No doubt that the Ronda bullring (Plaza de Toros) , together with the Puente Nuevo or New Bridge, is the most important building of the city and a visit is an absolute must-do. It is like a sanctuary of contemporarty bullfight and on top of that the construction is the oldest conserved arena.
Strinking feature is the ring’s entrance with its neoclassical aspect and some baroque details, added at the beginning of the twentieth century.
The main gate has semicircular arches, complemented by Tuscan columns carrying a tympanum with the coat of arms of the Real Maestranza and an elegant little balcony in wrought iron with bull figures.
There are 5.000 seats in the arena, all covered, around a sandy plain with a cross-section of 66 metres and the only one in the world with a stone fence. The gate for the bulls, the lodge for the Board and the Royal Box are all at the same side of the building, wich also makes the arena unique.
The arena was inaugurated on the 11th of May 1784, but a part of the benches collapsed during the opening ceremony. After one year of restaurantion, during the annual Fair of May, the arena was reopened with a large-scale bullfight between Pedro Romero and his chief rival Pepe Hillo.
Also involved with the restauration was José Martín Aldehuela, who was constructing the New Bridge (Puente Nuevo) by then.
This Temple of Bullfight was built and owned by the “Real Cuerpo de la Maestranza de Cabellería de Ronda”. Its origin goes back to the end of the XVth century, the era of the Catholic Kings. King Philip II changed the old brotherhoods into Real Maestranzas in 1571. Ronda was the first responding and legalized its Real Maestranza in 1572, which makes it the first and oldest of Spain.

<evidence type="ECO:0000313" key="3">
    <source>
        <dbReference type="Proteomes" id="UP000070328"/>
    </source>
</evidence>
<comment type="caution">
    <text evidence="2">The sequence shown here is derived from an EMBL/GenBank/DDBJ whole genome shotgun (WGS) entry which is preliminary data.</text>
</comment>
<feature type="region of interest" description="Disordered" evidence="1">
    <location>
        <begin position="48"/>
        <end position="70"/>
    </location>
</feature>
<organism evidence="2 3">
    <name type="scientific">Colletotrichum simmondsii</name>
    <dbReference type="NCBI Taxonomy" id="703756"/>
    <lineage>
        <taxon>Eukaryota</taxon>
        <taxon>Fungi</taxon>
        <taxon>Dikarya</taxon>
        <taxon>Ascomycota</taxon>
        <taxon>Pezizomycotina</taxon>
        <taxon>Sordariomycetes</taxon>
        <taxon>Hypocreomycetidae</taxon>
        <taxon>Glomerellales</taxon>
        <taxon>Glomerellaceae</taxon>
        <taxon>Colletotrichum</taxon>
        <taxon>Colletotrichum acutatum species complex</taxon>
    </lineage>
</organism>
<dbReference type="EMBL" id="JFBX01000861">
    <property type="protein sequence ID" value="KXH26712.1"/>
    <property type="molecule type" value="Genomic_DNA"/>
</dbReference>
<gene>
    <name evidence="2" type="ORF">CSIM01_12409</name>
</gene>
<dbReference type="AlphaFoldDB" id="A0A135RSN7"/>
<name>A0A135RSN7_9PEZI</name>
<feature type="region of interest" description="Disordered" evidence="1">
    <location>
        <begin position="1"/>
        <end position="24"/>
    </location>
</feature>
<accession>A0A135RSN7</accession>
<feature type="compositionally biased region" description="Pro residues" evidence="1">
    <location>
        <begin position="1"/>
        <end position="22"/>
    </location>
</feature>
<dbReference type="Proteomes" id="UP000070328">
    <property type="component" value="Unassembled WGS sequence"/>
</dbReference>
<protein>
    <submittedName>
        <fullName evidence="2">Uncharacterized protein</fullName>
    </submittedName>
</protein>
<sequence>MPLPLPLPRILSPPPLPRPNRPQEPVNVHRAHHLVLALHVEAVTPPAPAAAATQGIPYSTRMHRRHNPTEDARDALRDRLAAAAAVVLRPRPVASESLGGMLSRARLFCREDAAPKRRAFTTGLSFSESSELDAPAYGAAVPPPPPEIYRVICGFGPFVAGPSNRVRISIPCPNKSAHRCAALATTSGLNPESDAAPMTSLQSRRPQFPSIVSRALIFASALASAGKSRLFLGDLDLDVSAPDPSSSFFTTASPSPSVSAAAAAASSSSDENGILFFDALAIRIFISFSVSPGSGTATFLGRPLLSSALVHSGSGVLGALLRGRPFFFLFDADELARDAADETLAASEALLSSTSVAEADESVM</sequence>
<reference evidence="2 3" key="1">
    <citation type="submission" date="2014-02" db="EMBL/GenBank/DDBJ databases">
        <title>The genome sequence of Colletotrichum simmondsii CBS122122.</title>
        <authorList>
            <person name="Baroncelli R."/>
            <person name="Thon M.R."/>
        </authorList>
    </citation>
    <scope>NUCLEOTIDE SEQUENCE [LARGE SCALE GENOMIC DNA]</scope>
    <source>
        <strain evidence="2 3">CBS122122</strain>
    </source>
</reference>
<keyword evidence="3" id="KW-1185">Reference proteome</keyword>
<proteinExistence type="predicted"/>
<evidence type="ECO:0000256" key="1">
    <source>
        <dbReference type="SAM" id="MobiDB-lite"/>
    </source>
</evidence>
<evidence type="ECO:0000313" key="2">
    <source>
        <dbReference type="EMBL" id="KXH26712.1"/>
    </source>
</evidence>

The museum located in the arena (Museo Taurino de la Plaza de Toros) offers a permanent exhibition of the 2 biggest bullfighter’s dynasties of Ronda: the Romero Family and the Ordóñez Family. Apart from engravings, lithos and drawnings the collection includes other relics of Bullfightworld like the original Goya-suit of Antonio Ordóñez as well. Also predominant is the amazing history of the Real Maestranza (the Royal Cavalry).
Definitly peculiare as well is Antonio Ordóñez’ last wish before he died; that’s why you’ll find a gravestone for Ordóñez, with the ashes of the deceased bullfighter underneath, at the interior gateway, there where the bulls run into the field.
Nowadays there are not too much Corridas in Ronda, but every year first week of September the arena (Plaza de Tores) celebrates its Corrida Goyesca, brainchild of Antonio Ordóñez. A bullfight in Goya-style, the great spanish Master, during the Pedro Romero Fair. Bullfight lovers from al over the world come to Ronda to see this unique happening. The bullfighters as well as the audience usually dress up in traditional costumes, Goya-style 18th century. In the past important people like Orson Welles or Ernest Hemingway visited this festival.
The fight is awarded to Pedro Romero, famous bullfighter, likewise 18th century, who set up the regulations of moderne bullfight, history says. He was born in Ronda in 1755 and fought bulls from when he was 8 till when he was 70, and so might have killed about 6000 bulls… He eventually died when he was 90, and never ever got injured in a Corrida.
CLIENTE: REAL MAESTRANZA DE CABALLERÍA DE RONDA